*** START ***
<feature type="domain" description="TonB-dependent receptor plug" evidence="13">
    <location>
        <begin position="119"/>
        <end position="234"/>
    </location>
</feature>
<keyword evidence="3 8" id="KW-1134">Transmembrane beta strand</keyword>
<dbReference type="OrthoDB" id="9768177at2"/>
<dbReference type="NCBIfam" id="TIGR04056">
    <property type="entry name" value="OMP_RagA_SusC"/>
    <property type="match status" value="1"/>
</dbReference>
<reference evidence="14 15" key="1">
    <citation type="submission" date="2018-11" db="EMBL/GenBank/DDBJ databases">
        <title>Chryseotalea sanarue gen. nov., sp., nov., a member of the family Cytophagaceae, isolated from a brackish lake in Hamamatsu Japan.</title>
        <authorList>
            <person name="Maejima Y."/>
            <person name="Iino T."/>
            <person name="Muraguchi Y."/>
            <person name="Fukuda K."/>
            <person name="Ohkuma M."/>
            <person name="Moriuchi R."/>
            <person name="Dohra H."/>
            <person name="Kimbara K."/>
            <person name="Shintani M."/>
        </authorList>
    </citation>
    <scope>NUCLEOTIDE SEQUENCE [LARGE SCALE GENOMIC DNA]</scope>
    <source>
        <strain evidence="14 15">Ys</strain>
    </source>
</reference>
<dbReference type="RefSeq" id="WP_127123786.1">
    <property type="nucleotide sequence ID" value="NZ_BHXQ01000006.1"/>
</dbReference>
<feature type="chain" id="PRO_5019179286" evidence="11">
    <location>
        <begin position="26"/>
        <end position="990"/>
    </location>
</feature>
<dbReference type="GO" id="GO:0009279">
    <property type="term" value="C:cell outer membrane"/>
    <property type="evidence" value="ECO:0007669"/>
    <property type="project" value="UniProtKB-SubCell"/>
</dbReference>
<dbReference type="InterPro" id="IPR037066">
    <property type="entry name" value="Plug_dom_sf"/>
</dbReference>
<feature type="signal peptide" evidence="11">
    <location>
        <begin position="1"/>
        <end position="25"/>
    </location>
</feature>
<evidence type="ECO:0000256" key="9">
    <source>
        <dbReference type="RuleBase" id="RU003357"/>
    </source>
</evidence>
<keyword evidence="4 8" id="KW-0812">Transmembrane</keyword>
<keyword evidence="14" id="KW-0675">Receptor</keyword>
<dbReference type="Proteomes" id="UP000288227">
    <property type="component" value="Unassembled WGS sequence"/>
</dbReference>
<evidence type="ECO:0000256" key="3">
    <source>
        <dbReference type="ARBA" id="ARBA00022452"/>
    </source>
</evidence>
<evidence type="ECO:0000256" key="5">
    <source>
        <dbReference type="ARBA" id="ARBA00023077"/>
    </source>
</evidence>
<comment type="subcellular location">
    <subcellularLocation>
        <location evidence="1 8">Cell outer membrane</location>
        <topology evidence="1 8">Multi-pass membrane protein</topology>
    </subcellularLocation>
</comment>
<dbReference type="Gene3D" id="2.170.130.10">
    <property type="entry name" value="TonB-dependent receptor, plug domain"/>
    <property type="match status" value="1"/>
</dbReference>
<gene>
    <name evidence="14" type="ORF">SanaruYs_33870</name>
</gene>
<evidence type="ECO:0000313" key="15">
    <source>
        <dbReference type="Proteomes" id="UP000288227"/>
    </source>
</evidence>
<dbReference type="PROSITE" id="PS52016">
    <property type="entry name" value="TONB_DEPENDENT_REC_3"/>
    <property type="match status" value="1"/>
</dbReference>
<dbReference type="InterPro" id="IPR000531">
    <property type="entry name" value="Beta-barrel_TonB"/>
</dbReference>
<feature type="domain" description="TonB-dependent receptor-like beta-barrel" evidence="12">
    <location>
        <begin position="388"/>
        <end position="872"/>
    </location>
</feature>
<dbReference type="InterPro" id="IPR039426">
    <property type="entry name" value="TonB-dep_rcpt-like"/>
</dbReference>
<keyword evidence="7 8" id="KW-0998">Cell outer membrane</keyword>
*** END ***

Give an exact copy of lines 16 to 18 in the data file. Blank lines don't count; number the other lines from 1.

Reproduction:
        <authorList>
            <person name="Maejima Y."/>
            <person name="Iino T."/>